“A close interaction between the clinician and the radiologists in planning treatment is becoming vitally important to ensure the most optimum utilisation of resources keeping economies in mind”. Says Rakesh Kumar Mathur, Chairman-Radiology & Imaging Radiology, Saket City Hospital. In conversation with Ankush Kumar, ENN
Being the newest hospital in the Indian healthcare ecosystem. What kind of latest machines have been installed at your Radiology and Imaging Department?
Saket City Hospital has a Radiology and Imaging Center which is equipped with ultra-modern technology and delivers exceptional quality images of all parts of the body. The unit is endowed with first of its kind machines like wide bore 3 Tesla MRI scanner providing a wide range of diagnostic options in a patient friendly setting. The 256 slice per second CT scanner (iCT Philips) which forms the mainstay for high quality body imaging, including Angiographies of all parts of the body especially state of art CT coronary angiography (CTA). This is now a well-established screening procedure for a segment of population at high risk of coronary artery disease (CAD) at one-fourth the radiation dose as compared to other scanners. Other services include digital X-ray, 3D, 4D Ultrasound, Color Doppler, Mammography and Dexa for bone densitometry. A highly qualified and experienced team of radiologists are available 24×7 to support these services.
Where do you think the Indian Imaging and Diagnostics market stand as compared to Global standard?
The Imaging & Diagnostics segment in India generated revenues of USD 645.1 million in 2012. It is projected to reach USD 1000 million by 2018. This compares to worldwide radiology imaging market size of USD 25.43 billion in 2012 which is expected to reach USD 39 billion by 2018. India’s growth of this market is projected to be at 8 percent per annum for the same period which is almost twice the annual growth rate of 4.2 percent in 2012. The increasing growth rate in India can be attributed to the awareness of radiology services playing an integral part in the health care delivery process.
“Current MRI scanners can provide 3D images to the surgeon helping plan the approach to complex tumor surgeries especially in the brain.”
What is the role of radiology in diagnostics?
Over the last decades there have been radical changes in the field of medicine, largely driven by technology. The healthcare delivery process has undergone a change with radiology taking center stage. Accordingly the radiologist plays a central role in patient care & diagnosis. Practically no patient treatment plan can be complete without some aspect of radiology coming into play. This is amply clear when one sees the interest the specialty of radiology is drawing from the young doctors seeking to enter the profession. The radiologist plays an important role in ensuring that medical resources are utilised appropriately and efficiently. A close interaction between the clinician and the radiologists in planning treatment is becoming vitally important to ensure the most optimum utilisation of resources keeping economies in mind. While the primary care physician may be the patient’s first point of contact, the radiologist is now involved in more ways then one as a link in the health care delivery process by advising the physician the best course of action. It is not uncommon for radiology to reveal completely unsuspected disease entities there by completely altering the course of management.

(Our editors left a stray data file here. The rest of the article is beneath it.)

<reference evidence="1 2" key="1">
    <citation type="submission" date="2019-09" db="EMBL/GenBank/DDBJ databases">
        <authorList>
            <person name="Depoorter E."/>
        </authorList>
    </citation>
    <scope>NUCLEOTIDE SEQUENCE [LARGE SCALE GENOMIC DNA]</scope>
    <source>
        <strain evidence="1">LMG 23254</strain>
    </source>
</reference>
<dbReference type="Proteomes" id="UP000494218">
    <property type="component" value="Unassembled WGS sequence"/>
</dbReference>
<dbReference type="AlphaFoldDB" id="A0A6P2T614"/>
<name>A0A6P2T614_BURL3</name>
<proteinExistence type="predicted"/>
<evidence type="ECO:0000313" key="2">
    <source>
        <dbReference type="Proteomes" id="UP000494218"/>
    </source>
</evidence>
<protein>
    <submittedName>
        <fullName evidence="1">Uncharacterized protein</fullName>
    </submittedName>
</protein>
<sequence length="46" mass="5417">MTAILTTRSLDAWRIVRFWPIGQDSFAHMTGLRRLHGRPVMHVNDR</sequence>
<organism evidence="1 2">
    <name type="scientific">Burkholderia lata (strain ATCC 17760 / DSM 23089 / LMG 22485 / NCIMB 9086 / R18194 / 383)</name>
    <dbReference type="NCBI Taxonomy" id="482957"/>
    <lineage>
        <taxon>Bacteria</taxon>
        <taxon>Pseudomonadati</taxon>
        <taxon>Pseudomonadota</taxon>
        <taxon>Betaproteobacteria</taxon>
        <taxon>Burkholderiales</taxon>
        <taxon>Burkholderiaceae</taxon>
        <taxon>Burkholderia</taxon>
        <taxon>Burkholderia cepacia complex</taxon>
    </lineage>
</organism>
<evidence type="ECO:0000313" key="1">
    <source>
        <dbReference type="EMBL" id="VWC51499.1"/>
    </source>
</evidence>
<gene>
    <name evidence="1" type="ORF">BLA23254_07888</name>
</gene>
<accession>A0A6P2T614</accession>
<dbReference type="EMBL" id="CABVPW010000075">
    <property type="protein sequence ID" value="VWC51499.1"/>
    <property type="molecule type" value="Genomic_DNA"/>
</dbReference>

How important is the role of imaging in planning treatment both for surgery and radiation?
Ultrasound, CT and MRI play a vital role in providing the surgeon information prior to any operative procedure. With the availability of these imaging modalities, the surprise element is completely eliminated. It also helps the surgeon in planning the surgery. The impact is seen directly on the time taken for the surgical procedure thereby reducing morbidity and time spent in the hospital. Current MRI scanners can provide 3D images to the surgeon helping plan the approach to complex tumor surgeries especially in the brain. With the quality of CT Coronary Angiography under going constant refinement it is a very good procedure for guiding the interventional cardiologist and cardiac surgeon about the extent of disease in the arteries. The planning of revascularisation procedures becomes much simpler. The role of imaging does not end at making a diagnosis. Imaging is also widely used for functional study of different organs with PET-CT. Radiation planning software is now an integral part of CT and MRI scanners helping plan accurate delivery of radiation dose. CT and MRI are also routinely used for monitoring of response to treatment by chemotherapy and radiation therapy at appropriate intervals.
What has been the role of Technology in diagnostics?
The primary role of new technology is to improve quality of patient care. Over the past 20 years, there has been rapid growth in the use of innovative diagnostic technologies, such as digital radiography, 3D & 4D ultrasound, MDCT, and high field strength MRI. Information technology including data manipulation storage and transfer between different teams of care givers has improved the speed and efficiency in the decision making process. Instant availability of data and images at multiple stations through out the health care facility eliminates the need for paper and hard copy transfer of information. Patient safety is an important aspect driven by technology especially new systems which are designed to achieve the same or better results at lower radiation doses. There is now a shift towards molecular imaging which goes beyond morphology and addresses function. It is likely that in the foreseeable future the pace of innovation in diagnostic imaging will continue to accelerate to meet the increasing demands of the medical fraternity. The equipment will become smarter, faster and more patient-friendly.